What is Title Insurance? - Definition & Purpose

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  • 0:02 What Is Title Insurance?
  • 0:29 Purpose Of Title Insurance
  • 1:34 Determining Insurability
  • 2:33 Title Policies
  • 3:52 Coverage
  • 5:10 Lesson Summary
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Lesson Transcript
Instructor: Racquel Fulton

Racquel is a Real Estate Licensee and holds a New Jersey Title Insurance Producer Certification

Title insurance differs from most types of insurance. Policyholders are protected from liabilities that have occurred in the past as opposed to something that may occur in the future. Learn what title insurance is and why it is an important part of real estate transactions.

What Is Title Insurance?

A title is a group of lawful rights that includes the right to own, use, lease and sell real estate. However, rights within the title can be challenged due to errors, oversight and neglect. Title insurance provides financial security when claims threaten those rights. It is a unique form of insurance that covers liabilities that may arise from the past as opposed to a catastrophe that may occur in the future.

Purpose of Title Insurance

The purpose of title insurance is to protect buyers and lenders from risks of claims against their rights. Imagine that you purchased a home and received the title from the previous owner. One month after moving in, you receive a notice demanding payment for an outstanding tax bill from the previous year. If the bill is not paid, your home will be auctioned off to satisfy the debt. Although you were unaware of the bill, as the new owner, you are responsible to pay it. The unpaid bill is an encumbrance.

An encumbrance is anything that hinders rights within the title. There are voluntary and involuntary encumbrances. Involuntary encumbrances commonly arise from lawsuits resulting in judgments and liens, such as a mechanics lien, which is when a contractor sues a property owner for payment. They could also be caused by clerical errors or fraudulent transfers of title. An example of a voluntary encumbrance is a mortgage. For instance, you agree to allow a lender to place a lien against your property as collateral until you repay the loan.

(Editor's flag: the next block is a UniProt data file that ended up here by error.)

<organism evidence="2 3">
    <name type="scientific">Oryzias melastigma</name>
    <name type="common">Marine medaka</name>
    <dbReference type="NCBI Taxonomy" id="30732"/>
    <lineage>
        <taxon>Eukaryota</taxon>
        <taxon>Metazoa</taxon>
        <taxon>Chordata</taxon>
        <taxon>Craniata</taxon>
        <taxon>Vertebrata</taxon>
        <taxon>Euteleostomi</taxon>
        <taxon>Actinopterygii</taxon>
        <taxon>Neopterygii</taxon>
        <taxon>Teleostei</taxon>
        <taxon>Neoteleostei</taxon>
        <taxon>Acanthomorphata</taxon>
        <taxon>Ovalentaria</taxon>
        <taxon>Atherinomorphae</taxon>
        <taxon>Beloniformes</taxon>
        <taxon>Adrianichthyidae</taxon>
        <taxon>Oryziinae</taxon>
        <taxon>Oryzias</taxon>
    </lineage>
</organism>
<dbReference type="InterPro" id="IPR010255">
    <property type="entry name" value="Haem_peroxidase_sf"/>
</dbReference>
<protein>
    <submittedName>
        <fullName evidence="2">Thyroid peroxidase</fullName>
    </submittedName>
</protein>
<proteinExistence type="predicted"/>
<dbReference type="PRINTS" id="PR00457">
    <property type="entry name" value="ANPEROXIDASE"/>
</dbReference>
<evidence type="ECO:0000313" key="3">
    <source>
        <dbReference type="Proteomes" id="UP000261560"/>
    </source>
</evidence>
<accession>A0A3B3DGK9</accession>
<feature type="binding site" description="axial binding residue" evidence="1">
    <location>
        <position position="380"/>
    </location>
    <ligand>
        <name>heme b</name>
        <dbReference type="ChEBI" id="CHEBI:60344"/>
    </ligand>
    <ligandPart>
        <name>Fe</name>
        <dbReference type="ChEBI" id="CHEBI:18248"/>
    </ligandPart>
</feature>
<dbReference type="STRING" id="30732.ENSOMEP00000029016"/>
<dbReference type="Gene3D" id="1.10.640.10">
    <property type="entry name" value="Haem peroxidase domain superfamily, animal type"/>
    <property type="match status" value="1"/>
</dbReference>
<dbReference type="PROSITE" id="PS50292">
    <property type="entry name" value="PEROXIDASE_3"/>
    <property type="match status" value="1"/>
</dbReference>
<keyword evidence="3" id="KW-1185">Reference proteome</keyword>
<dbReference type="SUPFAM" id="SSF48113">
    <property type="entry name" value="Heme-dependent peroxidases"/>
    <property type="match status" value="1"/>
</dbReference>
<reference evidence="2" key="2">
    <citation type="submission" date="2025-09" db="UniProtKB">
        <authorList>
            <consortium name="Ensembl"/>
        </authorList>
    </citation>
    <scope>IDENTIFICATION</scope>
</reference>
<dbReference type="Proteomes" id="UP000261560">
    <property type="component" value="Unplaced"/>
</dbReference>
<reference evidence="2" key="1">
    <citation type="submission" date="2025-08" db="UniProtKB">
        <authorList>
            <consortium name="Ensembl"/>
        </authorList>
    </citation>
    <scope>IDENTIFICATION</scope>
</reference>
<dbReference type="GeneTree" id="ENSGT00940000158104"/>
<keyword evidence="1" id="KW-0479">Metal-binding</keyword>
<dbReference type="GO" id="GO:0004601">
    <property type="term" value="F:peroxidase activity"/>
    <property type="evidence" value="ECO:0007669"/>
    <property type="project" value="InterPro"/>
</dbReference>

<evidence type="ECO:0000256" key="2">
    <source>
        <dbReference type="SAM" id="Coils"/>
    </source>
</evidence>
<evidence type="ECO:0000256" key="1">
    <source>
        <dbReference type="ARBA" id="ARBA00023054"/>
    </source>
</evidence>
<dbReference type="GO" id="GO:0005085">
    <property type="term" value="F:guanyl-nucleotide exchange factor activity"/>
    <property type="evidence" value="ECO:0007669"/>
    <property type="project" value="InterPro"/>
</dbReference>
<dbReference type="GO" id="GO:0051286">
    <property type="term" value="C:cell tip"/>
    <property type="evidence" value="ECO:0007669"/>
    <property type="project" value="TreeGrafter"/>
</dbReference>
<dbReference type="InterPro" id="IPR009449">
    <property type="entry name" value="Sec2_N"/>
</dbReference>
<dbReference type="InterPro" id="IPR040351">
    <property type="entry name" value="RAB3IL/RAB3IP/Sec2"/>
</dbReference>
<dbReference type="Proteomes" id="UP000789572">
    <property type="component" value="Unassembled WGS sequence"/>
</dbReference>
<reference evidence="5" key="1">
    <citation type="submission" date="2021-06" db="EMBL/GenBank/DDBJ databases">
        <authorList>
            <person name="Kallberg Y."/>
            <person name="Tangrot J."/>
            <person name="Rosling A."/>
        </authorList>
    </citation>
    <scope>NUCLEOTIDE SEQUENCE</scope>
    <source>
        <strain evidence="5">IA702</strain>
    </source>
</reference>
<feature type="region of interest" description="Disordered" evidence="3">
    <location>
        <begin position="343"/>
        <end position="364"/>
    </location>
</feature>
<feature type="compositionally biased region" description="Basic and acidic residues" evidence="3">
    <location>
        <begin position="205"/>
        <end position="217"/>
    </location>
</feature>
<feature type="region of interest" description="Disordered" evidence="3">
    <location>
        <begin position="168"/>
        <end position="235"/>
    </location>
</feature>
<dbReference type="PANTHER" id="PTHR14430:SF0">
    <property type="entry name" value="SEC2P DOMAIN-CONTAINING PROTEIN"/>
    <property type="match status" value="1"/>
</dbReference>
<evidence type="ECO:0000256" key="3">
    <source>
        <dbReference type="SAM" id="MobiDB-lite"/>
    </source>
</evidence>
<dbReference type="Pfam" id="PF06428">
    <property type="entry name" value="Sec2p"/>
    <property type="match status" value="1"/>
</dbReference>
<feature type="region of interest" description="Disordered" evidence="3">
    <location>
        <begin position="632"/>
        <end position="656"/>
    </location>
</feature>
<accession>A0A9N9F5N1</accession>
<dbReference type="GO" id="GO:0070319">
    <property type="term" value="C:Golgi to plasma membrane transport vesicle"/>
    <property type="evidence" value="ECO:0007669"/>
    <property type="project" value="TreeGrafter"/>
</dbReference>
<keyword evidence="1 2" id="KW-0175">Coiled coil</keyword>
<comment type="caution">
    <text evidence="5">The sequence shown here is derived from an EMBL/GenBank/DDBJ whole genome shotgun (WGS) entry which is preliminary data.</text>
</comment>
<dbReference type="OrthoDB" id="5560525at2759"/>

Determining Insurability

During real estate transactions, title companies are hired to investigate the history of the title to verify information and identify encumbrances. This includes a search of public records that may uncover liabilities, such as liens, judgments and outstanding debts. The searcher compiles the information in a title report. However, many issues can arise from what may not appear in the public records, such as the previous owner's missing heir or that unpaid property tax bill.

After examining the title report, risks are assessed. A determination is made regarding the status of the title and requirements that must be met before insurance can be issued. In some real estate transactions, a party may obtain an attorney's opinion of a title instead of purchasing title insurance. Although an attorney's opinion serves as an acceptable professional perspective, it does not provide the financial protection of title insurance on claims against the owner's rights.

Title Policies

A title insurance policy is a contract of indemnity. To indemnify means to compensate for damage, losses and liability. Title policies do not guarantee that there are no encumbrances, liens or defects in the title. Instead, it is as if the insurer is saying, 'If a claim results from a past event that affects the title, we will hold you harmless and pay it.' If the insurer pays a claim on your behalf, they may exercise subrogation rights, allowing them to take legal action against whomever caused the loss in order to recover the amount of the paid claim. The two primary types of title insurance policies are an owner's policy and a lender's policy.

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